Prevention is perhaps the most neglected, and important, stage. Building and maintaining fire breaks and clearing the forest floor of tinder are unglamorous jobs that used to be done by interested locals, who also reaped free firewood. The budget for such work to be taken over by contractors is nonexistent.
A bureaucratic problem is about to be added to the budgetary one. Earlier this year Polydoras announced the reinstatement of the forestry service for fire prevention but not extinction. The service has always been underfunded. For two decades it has fought a losing battle with the fire brigade to maintain its firefighting jurisdiction. It lost Attica in the late 1980s and the rest of Greece in 1998. It is now unlikely to relish the role of second fiddle to its nemesis. Since city fire brigades understand forests less well than the fire brigade, an attempt to amalgamate the two forces seems in order.
Underinvestment in prevention is particularly unjustified in light of the fact that 24 million European Union euros earmarked for forest protection in the 2000-2007 financial perspective was left untouched by Greece.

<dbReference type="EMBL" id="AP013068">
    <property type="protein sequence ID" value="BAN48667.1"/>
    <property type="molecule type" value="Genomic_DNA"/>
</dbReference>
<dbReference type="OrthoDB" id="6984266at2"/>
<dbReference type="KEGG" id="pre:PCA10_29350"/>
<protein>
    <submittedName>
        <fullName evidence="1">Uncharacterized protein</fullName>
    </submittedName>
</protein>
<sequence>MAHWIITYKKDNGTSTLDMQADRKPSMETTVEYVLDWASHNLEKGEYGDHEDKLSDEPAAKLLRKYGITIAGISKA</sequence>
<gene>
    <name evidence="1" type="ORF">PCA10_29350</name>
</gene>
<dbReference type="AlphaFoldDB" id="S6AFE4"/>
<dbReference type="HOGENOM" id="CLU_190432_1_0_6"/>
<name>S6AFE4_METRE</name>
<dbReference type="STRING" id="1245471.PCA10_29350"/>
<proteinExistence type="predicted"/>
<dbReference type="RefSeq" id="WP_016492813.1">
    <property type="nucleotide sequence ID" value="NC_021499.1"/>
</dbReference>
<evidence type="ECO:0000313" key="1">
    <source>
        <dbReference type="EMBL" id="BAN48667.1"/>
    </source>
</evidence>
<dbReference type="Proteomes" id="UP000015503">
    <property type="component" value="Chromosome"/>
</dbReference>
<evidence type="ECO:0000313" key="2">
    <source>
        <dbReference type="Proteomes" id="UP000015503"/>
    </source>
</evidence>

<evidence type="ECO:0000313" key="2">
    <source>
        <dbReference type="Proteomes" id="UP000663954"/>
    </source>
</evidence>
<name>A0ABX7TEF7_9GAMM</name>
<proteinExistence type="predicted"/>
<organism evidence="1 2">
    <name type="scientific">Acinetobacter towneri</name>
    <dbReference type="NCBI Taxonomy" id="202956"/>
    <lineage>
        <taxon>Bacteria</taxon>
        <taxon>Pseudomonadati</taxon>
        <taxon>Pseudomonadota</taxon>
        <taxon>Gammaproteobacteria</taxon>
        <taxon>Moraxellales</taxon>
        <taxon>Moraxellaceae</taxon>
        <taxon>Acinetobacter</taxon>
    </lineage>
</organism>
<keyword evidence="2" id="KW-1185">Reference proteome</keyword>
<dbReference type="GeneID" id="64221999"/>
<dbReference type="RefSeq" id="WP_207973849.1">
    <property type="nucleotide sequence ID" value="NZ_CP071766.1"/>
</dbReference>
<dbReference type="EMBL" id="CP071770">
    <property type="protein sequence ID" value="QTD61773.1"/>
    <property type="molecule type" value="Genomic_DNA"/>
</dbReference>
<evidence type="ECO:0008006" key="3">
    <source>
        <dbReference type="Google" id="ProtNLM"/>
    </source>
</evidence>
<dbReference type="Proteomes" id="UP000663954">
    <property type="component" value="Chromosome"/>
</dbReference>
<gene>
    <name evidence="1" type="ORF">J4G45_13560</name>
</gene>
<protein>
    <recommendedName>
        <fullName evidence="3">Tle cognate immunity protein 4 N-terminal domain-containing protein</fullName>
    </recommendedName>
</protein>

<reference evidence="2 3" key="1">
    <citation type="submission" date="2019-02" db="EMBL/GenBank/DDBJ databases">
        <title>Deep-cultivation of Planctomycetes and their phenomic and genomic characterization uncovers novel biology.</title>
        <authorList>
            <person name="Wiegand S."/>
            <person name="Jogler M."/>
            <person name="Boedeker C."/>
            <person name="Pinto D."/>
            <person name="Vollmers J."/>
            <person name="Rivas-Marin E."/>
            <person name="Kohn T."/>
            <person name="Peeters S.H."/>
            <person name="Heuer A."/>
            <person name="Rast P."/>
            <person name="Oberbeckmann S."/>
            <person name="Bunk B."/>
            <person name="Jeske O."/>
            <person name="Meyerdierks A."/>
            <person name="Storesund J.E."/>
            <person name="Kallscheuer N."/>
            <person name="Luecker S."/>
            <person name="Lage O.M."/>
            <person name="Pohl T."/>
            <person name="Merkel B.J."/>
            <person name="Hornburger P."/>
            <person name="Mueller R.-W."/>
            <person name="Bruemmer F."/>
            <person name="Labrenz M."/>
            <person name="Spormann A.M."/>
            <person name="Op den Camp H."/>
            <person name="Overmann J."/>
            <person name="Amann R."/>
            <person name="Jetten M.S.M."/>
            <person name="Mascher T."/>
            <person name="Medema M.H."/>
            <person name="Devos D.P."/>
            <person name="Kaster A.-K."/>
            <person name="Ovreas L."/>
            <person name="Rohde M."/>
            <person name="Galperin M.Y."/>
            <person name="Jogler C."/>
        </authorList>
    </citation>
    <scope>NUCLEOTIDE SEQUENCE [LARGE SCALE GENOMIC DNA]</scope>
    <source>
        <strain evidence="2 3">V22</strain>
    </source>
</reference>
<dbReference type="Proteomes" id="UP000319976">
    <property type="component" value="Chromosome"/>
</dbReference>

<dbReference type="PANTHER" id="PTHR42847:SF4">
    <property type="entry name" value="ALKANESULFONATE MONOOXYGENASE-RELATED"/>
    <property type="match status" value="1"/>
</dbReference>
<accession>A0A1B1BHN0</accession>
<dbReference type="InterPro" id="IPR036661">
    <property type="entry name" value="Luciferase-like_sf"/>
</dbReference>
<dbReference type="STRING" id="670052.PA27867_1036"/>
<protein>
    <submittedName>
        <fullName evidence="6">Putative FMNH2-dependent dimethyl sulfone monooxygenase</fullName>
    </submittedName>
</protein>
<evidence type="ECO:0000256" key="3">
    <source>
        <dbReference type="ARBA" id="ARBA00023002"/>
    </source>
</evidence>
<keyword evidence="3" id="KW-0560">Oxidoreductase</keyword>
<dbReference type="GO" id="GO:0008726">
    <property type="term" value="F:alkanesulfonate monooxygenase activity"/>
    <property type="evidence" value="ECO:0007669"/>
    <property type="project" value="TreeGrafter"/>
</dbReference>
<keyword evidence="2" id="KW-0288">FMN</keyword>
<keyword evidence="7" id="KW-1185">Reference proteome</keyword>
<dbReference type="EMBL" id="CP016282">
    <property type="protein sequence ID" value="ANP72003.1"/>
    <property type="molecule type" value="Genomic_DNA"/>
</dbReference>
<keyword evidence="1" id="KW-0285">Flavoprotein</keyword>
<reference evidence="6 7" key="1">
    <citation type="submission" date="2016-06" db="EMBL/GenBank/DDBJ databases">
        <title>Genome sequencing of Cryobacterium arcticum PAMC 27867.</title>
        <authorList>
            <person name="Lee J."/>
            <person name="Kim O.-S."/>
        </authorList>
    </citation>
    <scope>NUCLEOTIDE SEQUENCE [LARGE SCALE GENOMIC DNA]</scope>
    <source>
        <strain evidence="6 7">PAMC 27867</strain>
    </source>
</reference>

Effective extinction is a matter of time. Unchecked early on, fires pick up speed, temperature and size to the point where they literally cannot be fought. In such cases the fire usually has to be ambushed at the next firebreak or road, but even such a defensive line is not guaranteed to hold.
In order to be effective, therefore, the fire brigade must invest in its ability to respond in the early moments of a fire. Although Greece has one of the biggest fleets of water-scooping aircraft globally, recent experience has shown that twenty-two Canadairs aided by helicopters are no longer enough to service the country in summer. Last September, planes were again in short supply during simultaneous large-scale fires in Halkidiki and Mani, because some had been dispatched to control blazes in the Ionian.
Expanding the firefighting fleet is not cheap. Canadair CL-415 planes cost almost as much as an F16 fighter jet - about 35 million euros. One alternative to consider is the Russian Beriev Be-200. At 40 million euros it is better value for money, because it can drop 12 tonnes of water at once - twice as much as the Canadair.
Perhaps the most important measure for Greece, though, is reforestation and afforestation of barren hillsides. With annual losses a given (they have averaged 4,700 hectares a year in the first five years of this century) playing defence is a losing strategy. An investment of 5,000 hectares a year in new growth would bring us even. Double or triple that investment would reverse past losses and contribute significantly to Greece's Kyoto commitment to combat greenhouse gases.
New Democracy should start planning now. The hillsides around Athens are more bare than wooded. Fresh water is available from the sewage treatment plant in Psyttaleia, currently being dumped into the sea. After World War Two, two people showed what could be done when they turned the hillsides around Kaisariani Monastery into a paradise. The state cannot do less.